EDITOR NOTE: Let’s imagine a company that’s racially diverse, but has no women among the top brass. Still diverse and inclusive? Or what if it were diverse along racial and gender lines, but all the top positions consisted of people who graduated from Ivy League schools (those who attended “lesser” schools were excluded), or only those with decades of experience (no newbies allowed despite their skills). The point is that diversity is a multidimensional concept. It can pertain to race, culture, gender, education, skills, personality types, etc. The same can be said of equity and inclusion. But no matter how you slice and dice the three if you’re operating in a competitive (and capitalist) environment, there is no permanent equity. Competition naturally creates inequity and diversity is impossible without it. Those at the top are vulnerable to competitors at the bottom. At least, that’s how it’s supposed to work (it certainly does in nature). What’s important is the right to “mobility” or the opportunity to pursue advancement. But to think of diversity, equity, and inclusion from an umbrella perspective, flattening out even the heterogeneous differences within the concepts themselves, that can only be achieved under one ruling class, under a regime of oppression.
Americans would struggle to find a college campus or corporate board room that doesn’t emphasize diversity, equity, and inclusion.
These three terms have taken corporate America and academia by storm. “Diversity, equity, and inclusion” is no longer just a tagline; it has become a career. Universities employ full-time diversity and inclusion offices, as do many corporations. The foundational narrative of these initiatives is that diversity, equity, and inclusion work in tandem to produce the same outcome. To have equity, you must have both diversity and inclusion.
DEI initiatives thrive because they’re rarely scrutinized. As Thomas Paine said at the beginning of Common Sense, “A long habit of not thinking a thing wrong, gives it a superficial appearance of being right, and raises at first a formidable outcry in defense of custom.” But it doesn’t take much effort to realize that diversity, equity, and inclusion are not cohesive ideals. Without inequity, true diversity is impossible.
Differences are necessary for anything worthwhile to function. Airlines, for example, are raging instances of inequity — and thank heavens for that! Pilots use their extensive training to keep the flights in the air while airline representatives help customers reschedule flights and check in travelers. Can you imagine an “equitable” airplane, in which airline representatives are given the role of pilot simply because they belong to a group that has been historically underrepresented in the pilot profession?
The foundational problem with DEI initiatives is that everyone is expected to believe that diversity, equity, and inclusion are inherently good while uniformity, inequity, and exclusion are inherently bad. But that is not the case. In many situations, inequity is essential because each individual carries strengths and weaknesses. But DEI initiatives ignore that simple truth.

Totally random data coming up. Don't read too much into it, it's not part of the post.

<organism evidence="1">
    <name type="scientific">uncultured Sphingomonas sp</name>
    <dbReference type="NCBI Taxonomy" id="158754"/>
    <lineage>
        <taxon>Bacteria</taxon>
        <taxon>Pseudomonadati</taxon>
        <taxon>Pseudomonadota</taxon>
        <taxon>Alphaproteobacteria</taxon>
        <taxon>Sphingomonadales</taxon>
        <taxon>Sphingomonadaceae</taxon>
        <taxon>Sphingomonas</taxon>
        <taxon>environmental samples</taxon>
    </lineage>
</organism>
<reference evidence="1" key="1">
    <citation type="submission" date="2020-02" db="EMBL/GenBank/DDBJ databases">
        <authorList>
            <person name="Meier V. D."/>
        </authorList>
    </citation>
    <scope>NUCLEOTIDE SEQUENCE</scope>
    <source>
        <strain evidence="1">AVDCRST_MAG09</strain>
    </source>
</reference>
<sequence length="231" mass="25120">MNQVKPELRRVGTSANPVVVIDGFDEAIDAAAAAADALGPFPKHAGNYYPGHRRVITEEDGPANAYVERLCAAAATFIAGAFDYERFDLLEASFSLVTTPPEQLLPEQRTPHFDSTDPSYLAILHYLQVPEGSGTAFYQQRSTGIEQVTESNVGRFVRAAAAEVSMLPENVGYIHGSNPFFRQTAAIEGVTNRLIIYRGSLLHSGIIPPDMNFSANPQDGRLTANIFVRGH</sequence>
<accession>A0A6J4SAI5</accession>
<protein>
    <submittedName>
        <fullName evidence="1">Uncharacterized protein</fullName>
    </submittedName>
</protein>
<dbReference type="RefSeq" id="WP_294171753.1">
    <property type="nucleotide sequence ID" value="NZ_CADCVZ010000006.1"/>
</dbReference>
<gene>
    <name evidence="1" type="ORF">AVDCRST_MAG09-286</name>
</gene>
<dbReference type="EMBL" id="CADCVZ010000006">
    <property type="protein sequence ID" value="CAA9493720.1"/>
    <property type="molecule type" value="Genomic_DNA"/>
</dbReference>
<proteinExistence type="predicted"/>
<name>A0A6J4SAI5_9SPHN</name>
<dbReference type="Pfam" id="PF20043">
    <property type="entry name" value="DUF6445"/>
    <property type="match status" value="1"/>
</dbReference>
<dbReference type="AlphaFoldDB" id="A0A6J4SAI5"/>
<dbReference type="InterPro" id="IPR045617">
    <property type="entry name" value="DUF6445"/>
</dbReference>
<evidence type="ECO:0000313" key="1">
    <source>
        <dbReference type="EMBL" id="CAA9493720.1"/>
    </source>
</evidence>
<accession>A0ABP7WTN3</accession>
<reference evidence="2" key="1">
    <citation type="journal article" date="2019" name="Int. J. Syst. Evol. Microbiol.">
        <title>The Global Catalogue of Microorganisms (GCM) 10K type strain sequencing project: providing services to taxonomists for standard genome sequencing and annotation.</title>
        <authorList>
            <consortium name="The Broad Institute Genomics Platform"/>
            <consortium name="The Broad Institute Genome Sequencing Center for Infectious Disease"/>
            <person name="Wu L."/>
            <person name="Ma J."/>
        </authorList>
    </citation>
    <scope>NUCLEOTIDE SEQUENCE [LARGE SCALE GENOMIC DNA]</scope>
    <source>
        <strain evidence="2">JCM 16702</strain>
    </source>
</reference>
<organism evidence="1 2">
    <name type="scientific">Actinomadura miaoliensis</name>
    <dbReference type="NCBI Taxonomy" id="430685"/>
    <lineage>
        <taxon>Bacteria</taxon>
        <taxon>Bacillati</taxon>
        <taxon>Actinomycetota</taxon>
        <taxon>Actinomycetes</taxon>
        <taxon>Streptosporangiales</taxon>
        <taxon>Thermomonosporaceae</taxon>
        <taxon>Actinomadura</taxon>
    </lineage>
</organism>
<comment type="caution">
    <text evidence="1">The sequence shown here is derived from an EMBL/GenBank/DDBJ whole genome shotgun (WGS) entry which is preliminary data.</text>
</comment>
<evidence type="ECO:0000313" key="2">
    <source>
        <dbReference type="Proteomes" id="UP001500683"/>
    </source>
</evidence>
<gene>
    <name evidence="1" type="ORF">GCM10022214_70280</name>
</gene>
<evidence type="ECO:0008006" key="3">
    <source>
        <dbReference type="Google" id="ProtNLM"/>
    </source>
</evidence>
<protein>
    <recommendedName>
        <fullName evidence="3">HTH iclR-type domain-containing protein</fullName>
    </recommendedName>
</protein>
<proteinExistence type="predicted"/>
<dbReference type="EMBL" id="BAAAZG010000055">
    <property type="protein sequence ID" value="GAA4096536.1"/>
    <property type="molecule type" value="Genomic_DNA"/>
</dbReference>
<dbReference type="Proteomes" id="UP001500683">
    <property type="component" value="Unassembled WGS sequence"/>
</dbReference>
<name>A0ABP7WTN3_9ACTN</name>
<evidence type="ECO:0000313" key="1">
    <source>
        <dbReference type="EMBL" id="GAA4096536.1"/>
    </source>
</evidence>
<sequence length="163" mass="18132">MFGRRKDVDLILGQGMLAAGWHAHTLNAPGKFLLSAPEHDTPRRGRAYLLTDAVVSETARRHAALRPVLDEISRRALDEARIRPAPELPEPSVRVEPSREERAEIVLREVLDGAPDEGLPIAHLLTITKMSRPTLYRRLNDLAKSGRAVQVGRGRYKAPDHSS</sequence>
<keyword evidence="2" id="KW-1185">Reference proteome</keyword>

The University of Michigan’s DEI initiative defines equity in terms of a party. Diversity is when everyone is invited to the party; equity means that everyone gets to “contribute to the playlist.” In other words, the individual is irrelevant. It does not matter if some people would rather not contribute to the playlist and linger around instead. Nor does it matter that some people may have indelicate tastes in music that could result in a heavy metal song ruining the mood.
Herein lies the chief problem with equity: Different interests and habits create different outcomes. Instead of having a party where the most talented DJ elevates the mood, we have a manufactured gathering where “equity” is prioritized above all else. But university DEI offices would still choose this party. To them, the notion that an individual may not be a suitable party DJ is the work of underrepresentation or oppression.
Sadly, many academics and CEOs are terrified to admit they don’t agree with the DEI agenda. If you raise a hand against diversity, equity, and inclusion, you can be labeled many things: racist, bigot, homophobe, misogynist, along with epithets too unutterable to print. This reality prevents people from having an honest conversation about these principles, which, in many cases, drive their daily lives.
Most people agree that a world with perfect equity is not only unattainable but also undesirable. If perfect equity exists, we cannot have the diversity that matters: the real diversity that brings people from all backgrounds and mindsets together, not the diluted diversity of university DEI offices that only value differences of skin color.
People are not equal, and this has helped humanity thrive. We need leaders and followers and thinkers and doers. We need individuals to be as unequally talented as possible so we can all benefit from each others’ skill sets.
Diversity, especially the diversity of thought, is a necessary part of any functioning society. But one cannot have a pool of different people without expecting different outcomes and distinct life experiences. When champions of DEI finally accept this fundamental principle, perhaps we’ll get a better sense of what diversity actually looks like.
Originally posted on Washington Examiner